A book based on a true story – The Vow: True Events that Inspired the Movie by Kim & Krickitt Carpenter

A book at the bottom of your to-read list – The Ocean at the End of the Lane by Neil Gaiman (Honestly not sure why this was at the bottom of my TBR list, but somehow it was so, here this shall fit. I liked it and I’m not really sure why I’d put it off!)

A book your mom loves – The Outsiders by S.E. Hinton

A book that scares you – The Deep End of the Ocean by Jacquelyn Mitchard (because kidnapping is definitely scary!)

A book more than 100 years old – The Awakening by Kate Chopin

A book based entirely on its cover – The Red Tent by Anita Diamant (ok, so this one is a definite stretch. I don’t normally pick books just because of their covers and this one I read for book club, and it was a re-read. But, that cover IS pretty cool.)

A book you were supposed to read in high school but didn’t – Lord of the Flies by William Golding (And just to clarify for all my teacher friends: I’m not a slacker; I read everything ever assigned to me. However, I should have probably read this as a senior as it’s still assigned to the seniors where I teach, but we got a new teacher my 12th grade year and she never assigned it and I read it on my own in college).

A memoir – Let’s Pretend This Never Happened by Jenny Lawson

A book you can finish in a day – The Art of Racing in the Rain by Garth Stein

A book with antonyms in the title – Big Little Lies by Liane Moriarty

A book set somewhere you’ve always wanted to visit – No Time to Wave Goodbye by Jacquelyn Mitchard (Set mostly in California, a place I’d sort of like to visit…these are getting hard as I approach the end of the challenge!)

A book that came out the year you were born – Roll of Thunder, Hear My Cry by Mildred Taylor

A book with bad reviews – Go Set a Watchman by Harper Lee

A trilogy – Infected, Contagious, and Pandemic by Scott Sigler

A book from your childhood- The Cay by Theodore Taylor

A book with a love triangle – The Girl on the Train by Paula Hawkins

A book set in the future – The Martian by Andy Weir

A book set in a high school – The Truth About Alice by Jennifer Mathieu

A book with a color in the title – Brown Girl Dreaming by Jacqueline Woodson

A book that made you cry – Of Mice and Men by John Steinbeck (Ok, to be honest, I didn’t cry on this or on any previous read of this novella. However, this is likely because I am a terrible person and I NEVER cry at books. Still, this one comes close; I’m just not evil enough that I can squeeze out even a single tear for poor Lennie. I do have so much literary sadness over this one that I WISH I could cry.)

A book with magic – Midnight Crossroad by Charlaine Harris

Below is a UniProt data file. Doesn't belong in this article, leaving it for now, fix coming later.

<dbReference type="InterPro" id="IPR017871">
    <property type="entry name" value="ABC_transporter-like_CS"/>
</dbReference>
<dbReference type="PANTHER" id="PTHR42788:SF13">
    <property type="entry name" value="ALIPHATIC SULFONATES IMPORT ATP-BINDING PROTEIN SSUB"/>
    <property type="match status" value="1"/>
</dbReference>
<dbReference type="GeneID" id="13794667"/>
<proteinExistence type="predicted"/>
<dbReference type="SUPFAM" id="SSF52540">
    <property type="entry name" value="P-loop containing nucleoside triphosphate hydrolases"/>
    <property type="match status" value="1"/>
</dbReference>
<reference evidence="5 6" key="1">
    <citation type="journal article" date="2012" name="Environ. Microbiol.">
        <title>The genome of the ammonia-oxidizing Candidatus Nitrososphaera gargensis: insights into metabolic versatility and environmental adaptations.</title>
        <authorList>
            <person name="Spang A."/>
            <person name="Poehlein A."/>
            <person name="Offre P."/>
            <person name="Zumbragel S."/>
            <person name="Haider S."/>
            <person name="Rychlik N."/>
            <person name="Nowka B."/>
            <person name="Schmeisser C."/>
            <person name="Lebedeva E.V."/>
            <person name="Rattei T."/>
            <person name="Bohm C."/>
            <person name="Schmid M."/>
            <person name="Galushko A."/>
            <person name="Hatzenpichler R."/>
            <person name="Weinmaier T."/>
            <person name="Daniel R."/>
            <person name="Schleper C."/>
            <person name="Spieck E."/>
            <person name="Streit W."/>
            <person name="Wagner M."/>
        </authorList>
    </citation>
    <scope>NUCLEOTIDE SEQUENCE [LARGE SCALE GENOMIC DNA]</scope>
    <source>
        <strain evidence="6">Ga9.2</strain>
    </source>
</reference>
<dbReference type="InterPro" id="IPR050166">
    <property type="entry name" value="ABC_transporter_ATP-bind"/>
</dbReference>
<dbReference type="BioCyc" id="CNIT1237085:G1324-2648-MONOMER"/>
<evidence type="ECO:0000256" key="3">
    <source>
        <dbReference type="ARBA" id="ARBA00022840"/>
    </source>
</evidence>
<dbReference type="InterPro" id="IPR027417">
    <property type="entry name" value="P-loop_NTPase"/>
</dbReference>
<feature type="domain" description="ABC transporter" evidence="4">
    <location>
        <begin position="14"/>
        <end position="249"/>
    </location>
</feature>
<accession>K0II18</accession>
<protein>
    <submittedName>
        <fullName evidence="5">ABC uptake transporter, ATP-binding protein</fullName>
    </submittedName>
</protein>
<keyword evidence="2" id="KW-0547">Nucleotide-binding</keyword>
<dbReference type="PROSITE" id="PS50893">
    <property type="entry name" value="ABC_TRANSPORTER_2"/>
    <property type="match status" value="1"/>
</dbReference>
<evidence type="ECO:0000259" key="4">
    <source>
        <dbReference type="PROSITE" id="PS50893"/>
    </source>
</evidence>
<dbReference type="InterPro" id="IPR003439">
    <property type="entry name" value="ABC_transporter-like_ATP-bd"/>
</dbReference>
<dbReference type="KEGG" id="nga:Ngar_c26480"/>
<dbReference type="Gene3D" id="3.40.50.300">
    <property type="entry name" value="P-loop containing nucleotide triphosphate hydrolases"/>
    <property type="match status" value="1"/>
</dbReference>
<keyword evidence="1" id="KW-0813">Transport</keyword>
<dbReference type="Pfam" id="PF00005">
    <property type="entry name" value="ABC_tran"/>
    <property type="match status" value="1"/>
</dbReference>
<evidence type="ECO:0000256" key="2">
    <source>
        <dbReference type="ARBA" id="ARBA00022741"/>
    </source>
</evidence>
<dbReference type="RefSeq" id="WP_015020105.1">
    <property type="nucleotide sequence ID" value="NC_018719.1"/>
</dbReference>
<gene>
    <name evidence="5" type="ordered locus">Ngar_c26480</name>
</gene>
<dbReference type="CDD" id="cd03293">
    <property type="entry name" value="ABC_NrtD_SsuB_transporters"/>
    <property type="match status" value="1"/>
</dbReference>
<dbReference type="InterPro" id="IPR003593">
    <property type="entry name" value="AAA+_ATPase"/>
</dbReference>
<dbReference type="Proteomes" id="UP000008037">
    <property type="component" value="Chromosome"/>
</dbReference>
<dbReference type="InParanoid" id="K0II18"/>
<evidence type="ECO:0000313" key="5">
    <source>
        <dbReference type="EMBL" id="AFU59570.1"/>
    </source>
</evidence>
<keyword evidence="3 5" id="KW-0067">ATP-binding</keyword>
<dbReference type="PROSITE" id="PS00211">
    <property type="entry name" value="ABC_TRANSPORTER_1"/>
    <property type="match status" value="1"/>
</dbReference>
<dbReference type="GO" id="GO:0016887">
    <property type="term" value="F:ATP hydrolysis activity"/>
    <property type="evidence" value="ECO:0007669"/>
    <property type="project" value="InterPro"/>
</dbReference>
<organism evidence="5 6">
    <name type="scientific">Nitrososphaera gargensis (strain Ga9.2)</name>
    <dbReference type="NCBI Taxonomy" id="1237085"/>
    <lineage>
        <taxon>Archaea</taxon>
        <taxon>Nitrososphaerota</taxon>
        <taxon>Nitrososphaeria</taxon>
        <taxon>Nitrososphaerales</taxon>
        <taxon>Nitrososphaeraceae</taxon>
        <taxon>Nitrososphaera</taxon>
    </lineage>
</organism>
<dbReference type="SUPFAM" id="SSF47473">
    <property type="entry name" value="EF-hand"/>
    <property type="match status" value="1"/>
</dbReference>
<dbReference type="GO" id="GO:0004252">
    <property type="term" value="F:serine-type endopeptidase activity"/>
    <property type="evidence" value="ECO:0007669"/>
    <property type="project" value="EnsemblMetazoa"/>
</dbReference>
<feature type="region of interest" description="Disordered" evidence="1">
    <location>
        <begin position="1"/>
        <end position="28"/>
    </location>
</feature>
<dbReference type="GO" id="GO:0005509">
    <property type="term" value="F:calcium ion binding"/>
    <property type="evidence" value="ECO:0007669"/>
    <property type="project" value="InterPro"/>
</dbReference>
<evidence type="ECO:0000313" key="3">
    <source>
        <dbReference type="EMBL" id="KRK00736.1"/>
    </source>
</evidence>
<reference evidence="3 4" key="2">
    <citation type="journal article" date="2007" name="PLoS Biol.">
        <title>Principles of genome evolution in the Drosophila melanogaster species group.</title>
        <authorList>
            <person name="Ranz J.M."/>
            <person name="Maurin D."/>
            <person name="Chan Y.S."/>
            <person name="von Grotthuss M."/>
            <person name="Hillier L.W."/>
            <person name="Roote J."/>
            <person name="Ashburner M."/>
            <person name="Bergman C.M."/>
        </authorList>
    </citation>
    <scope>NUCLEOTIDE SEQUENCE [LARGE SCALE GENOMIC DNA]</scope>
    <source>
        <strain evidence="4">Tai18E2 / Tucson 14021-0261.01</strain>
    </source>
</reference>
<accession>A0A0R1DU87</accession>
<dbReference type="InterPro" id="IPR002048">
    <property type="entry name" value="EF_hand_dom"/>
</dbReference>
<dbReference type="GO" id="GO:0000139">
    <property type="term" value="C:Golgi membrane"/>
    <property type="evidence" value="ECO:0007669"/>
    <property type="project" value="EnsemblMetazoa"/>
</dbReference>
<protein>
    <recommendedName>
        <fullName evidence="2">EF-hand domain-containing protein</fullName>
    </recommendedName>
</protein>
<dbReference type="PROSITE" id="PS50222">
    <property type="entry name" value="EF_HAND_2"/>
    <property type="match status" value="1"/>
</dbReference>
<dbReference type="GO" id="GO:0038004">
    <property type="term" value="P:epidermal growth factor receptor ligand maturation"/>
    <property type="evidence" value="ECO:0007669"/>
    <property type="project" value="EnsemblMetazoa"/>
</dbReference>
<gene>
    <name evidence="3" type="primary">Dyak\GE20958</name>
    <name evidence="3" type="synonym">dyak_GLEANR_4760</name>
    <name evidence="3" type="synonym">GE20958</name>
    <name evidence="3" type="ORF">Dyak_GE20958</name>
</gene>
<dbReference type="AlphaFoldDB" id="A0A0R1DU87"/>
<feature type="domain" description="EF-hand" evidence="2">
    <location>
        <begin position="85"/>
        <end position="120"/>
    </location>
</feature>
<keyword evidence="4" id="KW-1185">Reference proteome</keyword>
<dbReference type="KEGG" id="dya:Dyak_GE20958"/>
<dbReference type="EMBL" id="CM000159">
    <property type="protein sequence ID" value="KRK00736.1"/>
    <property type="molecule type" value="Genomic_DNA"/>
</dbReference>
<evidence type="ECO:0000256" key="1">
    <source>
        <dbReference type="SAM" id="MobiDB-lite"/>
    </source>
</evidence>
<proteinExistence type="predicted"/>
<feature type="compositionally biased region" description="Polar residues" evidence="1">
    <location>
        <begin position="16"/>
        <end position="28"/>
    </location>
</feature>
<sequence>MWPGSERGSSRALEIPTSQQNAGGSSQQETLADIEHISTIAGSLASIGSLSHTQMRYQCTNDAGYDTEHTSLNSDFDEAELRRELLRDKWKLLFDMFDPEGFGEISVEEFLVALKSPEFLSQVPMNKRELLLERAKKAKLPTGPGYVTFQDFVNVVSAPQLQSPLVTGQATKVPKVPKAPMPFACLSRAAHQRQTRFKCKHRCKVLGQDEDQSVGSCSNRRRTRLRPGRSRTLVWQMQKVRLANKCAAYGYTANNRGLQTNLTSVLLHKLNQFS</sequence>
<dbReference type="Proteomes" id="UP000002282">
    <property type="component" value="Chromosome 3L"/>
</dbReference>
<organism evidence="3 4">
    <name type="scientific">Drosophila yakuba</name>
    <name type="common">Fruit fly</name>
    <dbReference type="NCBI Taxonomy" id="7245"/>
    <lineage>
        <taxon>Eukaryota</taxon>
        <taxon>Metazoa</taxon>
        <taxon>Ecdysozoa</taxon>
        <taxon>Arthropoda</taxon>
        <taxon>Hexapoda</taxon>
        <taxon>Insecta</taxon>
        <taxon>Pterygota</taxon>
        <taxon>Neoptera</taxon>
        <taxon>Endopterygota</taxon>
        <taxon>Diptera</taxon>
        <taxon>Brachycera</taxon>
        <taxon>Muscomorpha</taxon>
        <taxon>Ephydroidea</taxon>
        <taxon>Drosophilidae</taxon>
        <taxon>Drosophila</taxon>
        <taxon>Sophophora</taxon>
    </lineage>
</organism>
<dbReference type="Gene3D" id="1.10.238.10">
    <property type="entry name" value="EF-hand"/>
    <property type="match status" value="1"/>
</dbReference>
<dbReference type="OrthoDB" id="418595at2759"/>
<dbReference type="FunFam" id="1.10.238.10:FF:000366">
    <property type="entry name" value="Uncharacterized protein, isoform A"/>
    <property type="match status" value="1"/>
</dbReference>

A graphic novel – Resistance: Book 1 by Carla Jablonski and Leland Purvis

A book by an author you’ve never read before – We Were Liars by E. Lockhart

A book you own but have never read – Sounder by William H. Armstrong

A book that takes place in your hometown – Sisters of Shiloh by Becky & Kathy Hepinstall

A book that was originally written in another language – Night by Elie Wiesel

A book set during Christmas – Winter Street by Elin Hilderbrand

A book by an author with your same initials – You Deserve a Drink: Boozy Misadventures and Tales of Debauchery by Mamrie Hart

A play – Julius Caesar by William Shakespeare

A banned book – To Kill a Mockingbird – Harper Lee

A book based on or turned into a TV show – Doctor Who: The King’s Dragon by Una McCormack

A book you started but never finished – Lockdown by Walter Dean Myers


And…for extra books I read while finishing the challenge that fit NOWHERE: Buried Onions by Gary Soto, Timothy of the Cay by Theodore Taylor, Animal Farm by George Orwell, Can You Keep a Secret? by Sophie Kinsella, Oedipus Rex by Sophocles (Dudley Fitts and Robert Fitzgerald translation) Oedipus at Colonus by Sophocles (unknown translation), Antigone by Sophocles (Fitts and Fitzgerald translation again), The Seven Against Thebes by Aeschylus (E.D.A. Morehead translation), Longbourn by Jo Baker, andThe Museum of Extraordinary Things by Alice Hoffman.

I’m currently working on One Second After by William R. Forstchen and Winter Stroll by Elin Hilderbrand to try to finish up my overall 80 for the year. With 18 to go and only about 6 hectic holiday-prep weeks left in the year, I don’t think I’m going to make it.


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Midnight Crossroad by Charlaine Harris

Well, this was GOING to be a Two Dorks, One Book feature post, but SOMEONE didn’t read it. So it’s just me. Reviewing alone again. Like a solitary, non bookdorky, book blogger. Because where are you, Kelley, and what are you reading? And don’t say Wheel of Time or Outlander again! Anyway, this was the February book for our book club but lots of folks didn’t read it, apparently, except me.

midnight crossroad

So here’s what I think:

In general this was a good pick, although I really did not like the cutesy caricature names. I probably would have been able to like this story better without that (it might even have been a love!). I mean, characters should not be named Bobo or Fiji or the Rev if you expect me to take them seriously (although I do suppose that is PARTLY the point). I also felt like a couple of the characters weren’t developed enough (Olivia, Joe Strong, Madonna & Teacher, and even main character Mernardo…which I know wasn’t his name, but I read it that way anyway every DAMN time), but since this is a series, that will probably take care of itself in later novels. I suppose I can live with it.